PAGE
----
- He didn’t just fix our legal problem. He fixed us. If all he did were to do is cancel our debt, what would he have? A bunch of forgiven sinners living with him forever in the life to come. Ex: like if you went to the most notorious prison and took all the prisoners on death row, issued a blanket pardon for them, then invited them to live in your home with your wife and kids. Does that sound like a recipe for eternal happiness to you? No! Why? Because they are still criminals in their hearts (assuming they haven’t had their hearts changed by the Holy Spirit), even though their records are cleared!
- Living with forgiven criminals was not God’s plan. His plan is to live forever with a large family of sons and daughters who bear his own image, because they have been given the divine DNA.
- Paul makes this point most clearly in Rom 8:29, where he writes: “Those people whom God foreknew, he also predestined to be conformed to the image of his son, that he (Jesus) might be the firstborn among many brothers and sisters.”
- God’s goal is that you and I look like Jesus, and his first step was to put his sperm in us (that’s the language Ap. John uses in 1 Jn 3:9); Paul prefers the language of “Spirit”. We see that in v. 14: “you were sealed with the Holy Spirit of promise who is the deposit guaranteeing our inheritance”. That’s the beginning of our transformation process.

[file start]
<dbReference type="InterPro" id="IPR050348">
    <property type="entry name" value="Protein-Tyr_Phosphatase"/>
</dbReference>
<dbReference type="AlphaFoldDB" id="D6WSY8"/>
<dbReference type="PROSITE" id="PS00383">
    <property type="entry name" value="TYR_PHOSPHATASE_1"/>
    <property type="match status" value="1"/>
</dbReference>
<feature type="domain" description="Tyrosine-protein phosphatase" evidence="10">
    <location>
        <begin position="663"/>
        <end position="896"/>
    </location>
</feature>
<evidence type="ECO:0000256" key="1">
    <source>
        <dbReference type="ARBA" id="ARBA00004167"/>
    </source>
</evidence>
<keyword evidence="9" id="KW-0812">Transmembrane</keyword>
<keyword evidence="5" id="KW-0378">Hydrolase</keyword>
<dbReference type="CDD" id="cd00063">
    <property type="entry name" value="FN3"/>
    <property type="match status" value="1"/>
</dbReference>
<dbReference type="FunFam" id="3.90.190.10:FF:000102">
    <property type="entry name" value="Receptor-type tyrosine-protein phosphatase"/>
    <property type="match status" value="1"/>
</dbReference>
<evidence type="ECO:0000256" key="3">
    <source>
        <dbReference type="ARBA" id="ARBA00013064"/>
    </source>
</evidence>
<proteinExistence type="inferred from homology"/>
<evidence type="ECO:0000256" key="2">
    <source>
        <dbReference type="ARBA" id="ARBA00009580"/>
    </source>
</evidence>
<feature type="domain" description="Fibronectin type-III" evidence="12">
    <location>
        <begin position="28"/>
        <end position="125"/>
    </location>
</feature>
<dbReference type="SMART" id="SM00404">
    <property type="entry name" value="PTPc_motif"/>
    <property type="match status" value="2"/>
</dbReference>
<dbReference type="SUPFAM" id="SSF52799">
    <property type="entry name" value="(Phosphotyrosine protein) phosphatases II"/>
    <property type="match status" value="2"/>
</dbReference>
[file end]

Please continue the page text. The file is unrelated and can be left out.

- It is also suggested in our text in v.5: He predestined us for adoption as sons (and daughters). In context, means more than just going though a legal process of being added to God’s family. In Roman adoption proceedings, a wealthy merchant, unable to have children of his own, could adopt a slave.(typically a son, patriarchal society): his former identity is erased, any crimes forgiven, a new name given, the family name, a new status conferred with rights to the inheritance. It was as if the old slave died and is now reborn as the son of this wealthy merchant.